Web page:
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GSA's Section 508 Program

Guidance on Creating 508 Compliant IT Solicitations

Accessible information technology (IT) is technology that can be used by people with disabilities. Electronic documents, web sites, software, computers, kiosks, and other IT that are inaccessible put persons with disabilities at a disadvantage relative to gaining information that is accessible to persons without disabilities ­ a technological discrimination. Section 508 is important in that it supports employment of people with disabilities, it improves public access to government IT, reduces the need for individual accommodations, encourages improvements in accessible design, increases the availability of accessible products and raises general awareness of disability issues. Accessible IT is not just the right thing to do, it's the law. Federal agencies are required to provide "comparable access" to data and information technology for people with disabilities to those without disabilities. This is Section 508 of the Rehabilitation Act and it is implemented through the procurement process which means that all IT procured (and used, developed and maintained) by the Federal government must be accessible. As a contracting officer or procurement official, indicating that accessibility is required for your IT purchases is essential to complying with the law. While understanding the law 1, the standard 2 and the FAR 3 is important, the critical aspects of ensuring you purchase accessible IT is easy to accomplish! A well written solicitation goes a long way toward ensuring agency compliance and accessible IT. In your solicitation you should: 1. 2. 3. 4. 5. State that your IT must be accessible; Indicate which provisions of the Section 508 standard apply to your purchase; Request accessibility information from vendors that respond to your solicitation; Evaluate received proposals based on responses to your accessibility requirements; and, Let vendors know you plan to inspect deliverables based on meeting accessibility requirements.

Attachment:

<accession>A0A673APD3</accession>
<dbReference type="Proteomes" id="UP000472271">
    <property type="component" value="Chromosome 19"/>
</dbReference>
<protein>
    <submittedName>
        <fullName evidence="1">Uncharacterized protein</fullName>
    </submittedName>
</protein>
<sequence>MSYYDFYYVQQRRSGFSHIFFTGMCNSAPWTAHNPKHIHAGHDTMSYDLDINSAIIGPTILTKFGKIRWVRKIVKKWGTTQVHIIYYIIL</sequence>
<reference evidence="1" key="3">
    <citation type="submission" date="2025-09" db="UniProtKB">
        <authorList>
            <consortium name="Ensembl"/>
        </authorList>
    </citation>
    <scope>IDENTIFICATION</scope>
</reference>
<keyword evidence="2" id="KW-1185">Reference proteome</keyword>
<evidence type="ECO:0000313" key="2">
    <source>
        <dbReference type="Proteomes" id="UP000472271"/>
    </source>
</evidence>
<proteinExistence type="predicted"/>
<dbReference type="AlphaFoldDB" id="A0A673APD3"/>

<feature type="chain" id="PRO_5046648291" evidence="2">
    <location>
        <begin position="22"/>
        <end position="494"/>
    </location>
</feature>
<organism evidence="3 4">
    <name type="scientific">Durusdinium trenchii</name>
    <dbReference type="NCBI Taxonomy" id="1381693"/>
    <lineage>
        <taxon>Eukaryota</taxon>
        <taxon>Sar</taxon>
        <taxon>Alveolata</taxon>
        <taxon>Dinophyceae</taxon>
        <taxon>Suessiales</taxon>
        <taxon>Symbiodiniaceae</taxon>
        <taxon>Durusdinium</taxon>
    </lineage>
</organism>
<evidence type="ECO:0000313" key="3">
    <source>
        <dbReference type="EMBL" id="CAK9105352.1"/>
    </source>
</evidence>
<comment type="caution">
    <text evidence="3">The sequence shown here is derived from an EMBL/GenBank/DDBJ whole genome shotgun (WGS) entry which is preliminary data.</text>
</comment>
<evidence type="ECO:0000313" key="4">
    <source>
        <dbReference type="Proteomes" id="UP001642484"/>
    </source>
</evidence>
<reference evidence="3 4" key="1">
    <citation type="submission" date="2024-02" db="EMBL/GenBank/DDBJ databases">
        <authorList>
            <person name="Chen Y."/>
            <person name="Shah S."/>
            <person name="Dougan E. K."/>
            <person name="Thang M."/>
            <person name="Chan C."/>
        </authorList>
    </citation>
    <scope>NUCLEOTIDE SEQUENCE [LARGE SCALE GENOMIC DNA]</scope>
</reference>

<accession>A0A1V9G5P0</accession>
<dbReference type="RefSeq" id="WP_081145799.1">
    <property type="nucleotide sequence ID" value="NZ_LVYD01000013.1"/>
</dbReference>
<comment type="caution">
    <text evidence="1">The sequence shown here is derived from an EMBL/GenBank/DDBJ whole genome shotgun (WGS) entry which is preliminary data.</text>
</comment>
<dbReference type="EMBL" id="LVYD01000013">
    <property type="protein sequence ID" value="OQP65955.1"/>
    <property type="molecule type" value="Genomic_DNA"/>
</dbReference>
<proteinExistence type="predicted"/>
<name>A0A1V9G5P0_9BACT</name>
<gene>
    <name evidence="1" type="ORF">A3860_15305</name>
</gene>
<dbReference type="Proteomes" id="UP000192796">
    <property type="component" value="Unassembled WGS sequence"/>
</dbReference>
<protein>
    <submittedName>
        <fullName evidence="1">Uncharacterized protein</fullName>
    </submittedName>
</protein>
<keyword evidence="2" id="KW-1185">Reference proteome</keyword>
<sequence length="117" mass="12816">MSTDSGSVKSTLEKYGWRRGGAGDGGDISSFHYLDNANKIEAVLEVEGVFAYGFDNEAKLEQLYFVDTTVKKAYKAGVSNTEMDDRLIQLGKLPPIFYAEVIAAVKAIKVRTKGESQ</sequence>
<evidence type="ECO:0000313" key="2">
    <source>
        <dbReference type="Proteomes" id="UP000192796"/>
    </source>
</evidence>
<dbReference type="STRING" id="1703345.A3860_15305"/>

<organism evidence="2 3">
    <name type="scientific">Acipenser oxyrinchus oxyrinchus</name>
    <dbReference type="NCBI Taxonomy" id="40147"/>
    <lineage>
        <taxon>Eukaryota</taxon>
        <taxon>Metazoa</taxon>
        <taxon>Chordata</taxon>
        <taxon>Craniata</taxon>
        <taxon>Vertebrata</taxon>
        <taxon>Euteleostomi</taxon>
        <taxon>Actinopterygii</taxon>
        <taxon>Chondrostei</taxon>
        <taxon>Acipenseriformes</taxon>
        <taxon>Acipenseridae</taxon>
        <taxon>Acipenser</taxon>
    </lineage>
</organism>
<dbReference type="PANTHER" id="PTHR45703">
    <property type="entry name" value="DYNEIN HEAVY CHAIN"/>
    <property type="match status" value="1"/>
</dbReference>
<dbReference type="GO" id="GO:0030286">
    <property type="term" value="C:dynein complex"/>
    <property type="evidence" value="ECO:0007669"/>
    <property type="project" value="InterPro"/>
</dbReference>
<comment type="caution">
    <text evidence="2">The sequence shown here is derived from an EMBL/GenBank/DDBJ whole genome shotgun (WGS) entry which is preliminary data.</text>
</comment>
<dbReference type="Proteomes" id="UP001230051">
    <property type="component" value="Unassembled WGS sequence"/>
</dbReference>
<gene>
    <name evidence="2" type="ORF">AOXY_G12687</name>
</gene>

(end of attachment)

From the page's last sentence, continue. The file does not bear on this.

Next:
Of course there is a bit more to it than just this and more detail is provided below and in the checklist at the end of this document. Fortunately, there is assistance available. As part of the law, GSA was tasked to provide technical assistance with Section 508 to Federal departments and agencies.

Knowing Your Responsibility

Procurement of accessible IT is essential to achieving agency compliance and avoiding the costs of future remediation resulting from buying IT that is inaccessible. It is not enough to simply state that the IT products or services you intend to buy must conform to the Section 508 standard. You must identify IT deliverables covered by Section 508 and then identify the applicable technical standards, functional performance criteria, and information, documentation and support that apply to each IT deliverable. And, you can't leave it up to the vendor to determine if Section 508 is relevant to your solicitation or which standards are applicable. It is your agency that is responsible for complying with Section 508 by making these decisions, not the vendor. IT manufacturers (vendors) do not

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29 U.S.C. 794d (http://www.law.cornell.edu/uscode/html/uscode29/usc_sec_29_00000794---d000-.html) http://www.access-board.gov/sec508/standards.htm 3 Subpart 7.103; 11.0002(f); Subpart 39.2

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Guidance on Creating Compliant IT Solicitations

GSA's Section 508 Program